Setting aside some time each day for personal meditation can help us to work more effectively and purposefully. The moments we sit at the feet of Jesus are not “down time”, for being alone with the Lord in thought and prayer can melt away tensions. The more we look into His gentle face, the more we begin to smile – for then we realize that He is in charge and everything is not on our shoulders.
 
The primary point of the story is that the Lord visits those who love Him. God wants to visit us, to have a warm fellowship with us. The question is, how do we receive Him?
 
Prayer: Heavenly Father, we thank You, because You have given us the Holy Spirit to move us to recognize You and to enable us to open our hearts to You. We can also choose the better portion, and be attentive to You as we listen to Your dearly beloved Son, Jesus Christ, and serve others. Amen.
 
Jakarta, 16 July 2022
 
A Christian Pilgrim
 
 

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LUKE 10:36-37 (Today’s Gospel Reading: Luke 10:25-37)

Jakarta, 9 July 2022

A Christian Pilgrim

 

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THE GOOD SAMARITAN

THE GOOD SAMARITAN

 (A biblical reflection on the 15th Sunday in Ordinary Time [Year C] – 10 July 2022)

Gospel Reading: Luke 10:25-37

First Reading: Deuteronomy 30:10-14; Psalms: Psalm 69:14,17,30-31,33-34,36ab,37 or Psalm 19:8-11; Second Reading: Colossians 1:15-20

The Scripture Text

And behold, a lawyer stood up to put Him to the test, saying, “Teacher, what shall I do to inherit eternal life?” He said to him, “What is written in the law? How do you read?” And He answered, “You shall love the Lord your God with all your heart, and with all your soul, and with all your strength, and with all your mind, and your neighbor as yourself.” And He said to him, “You have answered right; do this, and you will live.”

But he, desiring to justify himself, said to Jesus, “And who is my neighbor?” Jesus replied, “A man was going down from Jerusalem to Jericho, and he fell among robbers, who stripped him and beat him, and departed, leaving him half dead. Now by chance a priest was going down that road; and when he saw him he passed by on the other side. So likewise a Levite, when he came to the place and saw him, passed by on the other side. But a Samaritan, as he journeyed, came to where he was; and when he saw him, he had compassion, and went to him and bound up his wounds, pouring on oil and wine; then he set him on his own beast and brought him to an inn, and took care of him. And the next day he took out two denarii and gave them to the innkeeper, saying, ‘Take care of him; and whatever more you spend, I will repay you when I come back.’ Which of these three, do you think, proved neighbor to the man who fell among the robbers?” He said, “The one who showed mercy on him” And Jesus to him, “Go and do likewise.”(Luke 10:25-37 RSV)

If the lawyer had heard very much of our Lord’s preaching, he had certainly missed the point. Apparently, the lawyer hoped that salvation could be achieved once and for all by doing some single thing. Jesus’ preaching had been an effort to overcome a naive legalistic approach to religious life. He emphasized that one’s whole life in every aspect had to be turned to God, that one’s attitude was more important than any single act. And so in the answer Jesus gave, derived indeed from the Old Testament, we hear an epitome of the spirit of the law that should color everything that one does: love God completely and love your neighbor as yourself. Jesus’ point was that a person does prepare himself for eternal life by performing any single work, great or small, but that he does so by living his whole life in accord with the law of love.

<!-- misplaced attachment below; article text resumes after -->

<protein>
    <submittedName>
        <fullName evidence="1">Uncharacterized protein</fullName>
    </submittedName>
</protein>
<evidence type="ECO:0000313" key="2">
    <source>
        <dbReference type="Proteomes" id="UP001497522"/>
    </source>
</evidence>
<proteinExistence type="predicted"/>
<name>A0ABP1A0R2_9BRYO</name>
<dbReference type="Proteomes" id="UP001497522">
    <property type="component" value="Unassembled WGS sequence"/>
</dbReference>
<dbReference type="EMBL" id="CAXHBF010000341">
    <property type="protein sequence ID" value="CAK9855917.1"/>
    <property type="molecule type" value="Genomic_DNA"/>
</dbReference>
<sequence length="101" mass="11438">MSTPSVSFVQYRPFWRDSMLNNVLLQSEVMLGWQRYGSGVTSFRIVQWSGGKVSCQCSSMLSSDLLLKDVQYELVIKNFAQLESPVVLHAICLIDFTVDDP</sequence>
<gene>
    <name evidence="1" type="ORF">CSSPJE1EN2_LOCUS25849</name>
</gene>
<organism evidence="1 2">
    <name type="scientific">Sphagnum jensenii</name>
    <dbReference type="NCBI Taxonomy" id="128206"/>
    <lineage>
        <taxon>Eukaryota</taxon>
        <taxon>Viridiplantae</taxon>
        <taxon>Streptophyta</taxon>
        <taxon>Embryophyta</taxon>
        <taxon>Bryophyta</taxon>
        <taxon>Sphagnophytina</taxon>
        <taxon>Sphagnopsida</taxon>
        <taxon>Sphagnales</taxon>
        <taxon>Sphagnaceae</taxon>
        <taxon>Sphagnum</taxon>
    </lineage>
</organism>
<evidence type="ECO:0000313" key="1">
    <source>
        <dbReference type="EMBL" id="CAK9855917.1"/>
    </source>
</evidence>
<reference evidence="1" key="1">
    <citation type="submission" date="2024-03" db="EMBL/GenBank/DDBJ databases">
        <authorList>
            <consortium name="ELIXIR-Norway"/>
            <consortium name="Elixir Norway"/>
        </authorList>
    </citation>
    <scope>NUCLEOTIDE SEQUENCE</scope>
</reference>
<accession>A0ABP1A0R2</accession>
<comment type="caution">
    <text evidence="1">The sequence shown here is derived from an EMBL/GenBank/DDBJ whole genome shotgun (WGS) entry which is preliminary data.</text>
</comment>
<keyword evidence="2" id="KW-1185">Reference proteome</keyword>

The lawyer was not satisfied with the answer, which he seemed to consider as too general. He wanted to get down to specifics. He wanted a nice, net limit within which he would fulfil his obligations. His questions, “And who is my neighbour?” was petty, small. The answer in the parable demanded bigness, generosity.

The parable meant to say that everyone is our neighbor, not just the people we live with, not just the people we like, Jews and Samaritans hated each other. The lawyer was a Jew, and so he thought of Samaritans as heretics, traitors, worthless scum, incapable of doing any good at all. The fact that the Samaritan was the hero of the story, and not the Jew, gave a special bite to it as far as the lawyer was concerned. It was a story of the least likely person showing love to someone he was supposed to despise. The point was painfully clear: there are no limits as to whom the law of love must be applied. The teaching is easy to understand, but hard to put into practice.

Some people have commented that the good Samaritan in the parable represents Christ Himself. Whether that be correct or not, it is true that Jesus found the human race in bad shape, like a man beaten and lying on the roadside near death. He came to our rescue, and gave the supreme example of love, an example we are celebrating in the Mass today. That is the example we are all called to imitate.

Prayer: Jesus, You are my Lord and my Savior. I thank You for Your mercy and grace. Like the man who fell among robbers, I too was stripped and beaten up by sin, Satan, and the world. I was robbed of my dignity as a child of God and left for dead. No one could save me, not even my determination to do everything right. I was powerless. I am and will be forever grateful for such marvellous mercy and grace. Amen.

Jakarta, 9 July 2022

A Christian Pilgrim